The seed of terrorism, which was planted a long time ago, has grown to the stage of a tree. A similar account of terrorism in Nigeria is the Boko Haram insurgents who began in 2009. The jihadist group Boko Haram started an armed rebellion against the government of Nigeria. The group has been tagged the world’s deadliest terrorist group, in terms of the number of people it has killed. Boko Haram is one of the main terrorist organizations that cause the most damage to Nigeria. The group does not wish to surrender to the government. The group is only concerned about unleashing terror. Shootings, bombings, kidnappings, arson, car and suicide bombing in various parts of the country are said to be the handiwork of the ‘insurgence’
Similarly, the Niger Delta Avengers (NDA) is a militant group in Nigeria’s Niger Delta. As stated by Wikipedia ‘the group publicly announced it existence in March 2016. The group has attacked oil producing facilities in the delta, causing the shutdown of oil terminals and a fall in Nigeria’s oil production to its lowest level in twenty years’. According to BBC online ‘the attacks caused Nigeria to fall behind Angola as Africa’s largest oil producer’. The reduced oil output has affected the Nigerian economy and destroyed it strength, since Nigeria depends on the oil industry.
The Federal Government of Nigeria keeps fighting with terrorists. Nigerian soldiers die every day for their country. The government of the day is trying everything to shape the situation but it appears like a monkey working rigorously without sweat as many other terrorist groups seem to be growing while some are going down the lane.
Recently, Emma Nnadozie reported that one of the Nigerian soldiers in Sambisa lemented that the Nigerian troop are ill-equipped, highly demoralized and poorly paid to face insurgence.
Another violence structured in terrorism style is the herder-farmer conflict in Nigeria. It usually involves disputes over land and cattle between herder and farmers. According to Wikipedia, over 3,641 people have died in clashes from 2015 to 2018.
Ritual Killing and kidnapping are collocation of insecurity. According to Prof. Udoh Emmanuel, ‘the perpetrators of this crime do not spare any one in this new wave of crime that seems to have supplanted armed robbery and other non-contact crimes. Since this act began in Nigeria, aged, children, male and female have been kidnapped for ransom. This has made life unbearable to the citizens. People now live in fear of falling victims to these criminals’.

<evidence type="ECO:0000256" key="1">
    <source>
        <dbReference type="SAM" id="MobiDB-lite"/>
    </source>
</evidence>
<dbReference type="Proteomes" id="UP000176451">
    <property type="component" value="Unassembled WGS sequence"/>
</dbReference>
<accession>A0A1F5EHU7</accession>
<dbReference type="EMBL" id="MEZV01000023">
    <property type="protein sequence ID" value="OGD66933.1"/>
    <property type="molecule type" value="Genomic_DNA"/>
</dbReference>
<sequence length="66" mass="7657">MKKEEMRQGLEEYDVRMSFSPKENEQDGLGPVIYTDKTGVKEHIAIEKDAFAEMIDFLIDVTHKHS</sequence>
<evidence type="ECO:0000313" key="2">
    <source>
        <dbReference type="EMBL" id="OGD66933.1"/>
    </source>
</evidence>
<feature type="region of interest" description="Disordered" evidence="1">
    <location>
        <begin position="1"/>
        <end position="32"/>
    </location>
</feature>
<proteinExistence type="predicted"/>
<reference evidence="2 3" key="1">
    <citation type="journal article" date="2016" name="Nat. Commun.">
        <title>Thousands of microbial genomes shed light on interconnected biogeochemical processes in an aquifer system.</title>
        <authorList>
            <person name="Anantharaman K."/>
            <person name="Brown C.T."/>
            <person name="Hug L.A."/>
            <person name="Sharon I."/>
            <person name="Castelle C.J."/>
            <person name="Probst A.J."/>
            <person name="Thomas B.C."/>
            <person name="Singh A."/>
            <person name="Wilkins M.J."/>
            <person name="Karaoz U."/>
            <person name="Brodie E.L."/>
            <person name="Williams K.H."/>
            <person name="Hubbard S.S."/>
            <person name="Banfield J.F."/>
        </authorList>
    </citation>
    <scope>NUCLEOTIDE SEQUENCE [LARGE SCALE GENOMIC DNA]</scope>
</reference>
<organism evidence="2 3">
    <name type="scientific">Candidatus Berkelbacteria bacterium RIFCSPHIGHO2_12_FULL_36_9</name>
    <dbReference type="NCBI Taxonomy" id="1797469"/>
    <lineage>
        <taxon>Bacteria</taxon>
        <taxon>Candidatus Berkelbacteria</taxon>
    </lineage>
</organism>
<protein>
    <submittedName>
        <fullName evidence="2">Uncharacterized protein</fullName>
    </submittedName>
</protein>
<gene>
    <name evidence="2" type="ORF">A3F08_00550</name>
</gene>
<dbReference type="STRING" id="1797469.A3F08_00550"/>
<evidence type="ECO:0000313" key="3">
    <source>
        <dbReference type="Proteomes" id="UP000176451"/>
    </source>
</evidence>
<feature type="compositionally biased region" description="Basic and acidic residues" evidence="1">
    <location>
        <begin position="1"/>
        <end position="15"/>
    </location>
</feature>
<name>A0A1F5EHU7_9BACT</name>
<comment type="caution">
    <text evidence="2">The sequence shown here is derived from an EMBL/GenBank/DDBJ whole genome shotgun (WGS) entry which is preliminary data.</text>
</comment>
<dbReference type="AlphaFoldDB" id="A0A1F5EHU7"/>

However, the causes of insecurity in Nigeria include porous border, illegal armed group, oil bunkering, unemployment, religion extremism, ethnic violence, political violence, proliferation of arms and ammunitions.
Insecurity has badly affected many businesses, chased away foreign investors and dropped the growth of the economy.When a nation is faced with the problem of insecurity every other plans are stalled. Insecurity has derailed the political and economic development of the country.
Therefore, there is a dare need for government to take the fight against terrorism more serious than ever before. Government needs to tackle the issue of unemployment and create job to arrest youth restiveness.
Good governance is a penacea for insecurity. The government should focus on the welfare of the people by providing infrastructure like good roads, water, electricity and housing and tackle the problem of falling standard of education and medical care. The welfare of people are not negotiable, irrespective of who wins or loses in election.
There should be a stiff fight against corruption. Officials as well as political and religion leaders in the circle of corruption should be made to face the full consequences of rule of law without any prejudice.
Finally, the government should provide sophisticated arms and ammunition for the security forces in order to fight terrorism. However, there may be need for a collaborative effort in solving the insecurity problem in Nigeria.